We have EDR (thanks Anton!), but can we also have NDR – if only to make the world of acronyms more consistent?
Instead, today we have NIDS (detection that is assumed to be signature-based), NTA (detection by learning and baselining, and praying to AI gods). We also have not-quite-accepted acronym of NFT or Network Forensics Technology (collection and retention of traffic data in support of incident response).
But just like EDR is a detection and response technology for the endpoint, why can’t we have the equivalent for the network? Why can’t we have NDR?
Specifically, why can’t we have one tool that does signature-based NIDS, machine learning – based traffic analytics together with capture and retention of layer 7 metadata (and files and occasionally full pcap) for incident response support?
Well … duh. We do! There are several vendors who (IMHO) balance the needs of detection with the needs of investigation / response. In fact, nearly all NTA vendors now can retain some metadata and provide search, while the remaining NFT vendors died can do some detection. In fact, even some SIEMs can do most of the above – while also continuing to do SIEM stuff (but more on that in later posts).
To me, this seems to indicate that Network Detection and Response (NDR) is real. At this time, at least two vendors use the acronym on their websites.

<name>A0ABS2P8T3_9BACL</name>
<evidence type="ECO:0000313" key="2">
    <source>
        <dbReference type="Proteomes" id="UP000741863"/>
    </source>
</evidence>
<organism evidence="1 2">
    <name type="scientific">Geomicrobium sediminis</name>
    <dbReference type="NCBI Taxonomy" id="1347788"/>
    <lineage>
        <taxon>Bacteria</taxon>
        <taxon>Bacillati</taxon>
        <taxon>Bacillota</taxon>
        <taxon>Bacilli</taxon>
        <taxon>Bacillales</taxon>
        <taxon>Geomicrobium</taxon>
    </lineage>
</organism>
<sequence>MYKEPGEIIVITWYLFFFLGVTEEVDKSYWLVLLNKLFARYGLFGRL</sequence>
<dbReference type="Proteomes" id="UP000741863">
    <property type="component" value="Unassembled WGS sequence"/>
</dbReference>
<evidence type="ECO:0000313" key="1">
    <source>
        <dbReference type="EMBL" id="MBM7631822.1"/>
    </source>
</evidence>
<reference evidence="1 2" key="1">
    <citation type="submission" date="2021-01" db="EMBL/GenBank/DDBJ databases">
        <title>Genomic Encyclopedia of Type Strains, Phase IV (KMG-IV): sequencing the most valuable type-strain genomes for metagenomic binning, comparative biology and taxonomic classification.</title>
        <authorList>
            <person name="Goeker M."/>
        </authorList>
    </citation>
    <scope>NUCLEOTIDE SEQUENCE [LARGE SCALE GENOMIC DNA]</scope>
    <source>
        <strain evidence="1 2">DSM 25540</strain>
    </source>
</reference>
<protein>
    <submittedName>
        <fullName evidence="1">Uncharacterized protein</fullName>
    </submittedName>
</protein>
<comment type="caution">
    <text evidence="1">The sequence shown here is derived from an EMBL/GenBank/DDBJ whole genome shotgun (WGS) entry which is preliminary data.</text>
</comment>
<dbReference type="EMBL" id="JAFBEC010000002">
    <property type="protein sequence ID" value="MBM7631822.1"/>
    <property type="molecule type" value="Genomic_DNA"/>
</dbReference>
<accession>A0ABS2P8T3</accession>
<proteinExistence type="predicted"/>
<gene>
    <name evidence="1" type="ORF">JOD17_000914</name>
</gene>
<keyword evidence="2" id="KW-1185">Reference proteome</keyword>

So, can we have NDR? Yes we can!
Posts related to this research:
Read Complimentary Relevant Research
How to Evaluate Cloud Service Provider Security
Security and risk management leaders continue to experience challenges to efficiently and reliably determine whether cloud service providers...
View Relevant Webinars
Securing the Internet of Things: An Architectural and Risk-Driven Approach
Security is a top concern and significant inhibitor to Internet of Things (IoT) adoption. In this Webinar, Erik T. Heidt will identify...
Comments or opinions expressed on this blog are those of the individual contributors only, and do not necessarily represent the views of Gartner, Inc. or its management. Readers may copy and redistribute blog postings on other blogs, or otherwise for private, non-commercial or journalistic purposes, with attribution to Gartner. This content may not be used for any other purposes in any other formats or media. The content on this blog is provided on an "as-is" basis. Gartner shall not be liable for any damages whatsoever arising out of the content or use of this blog.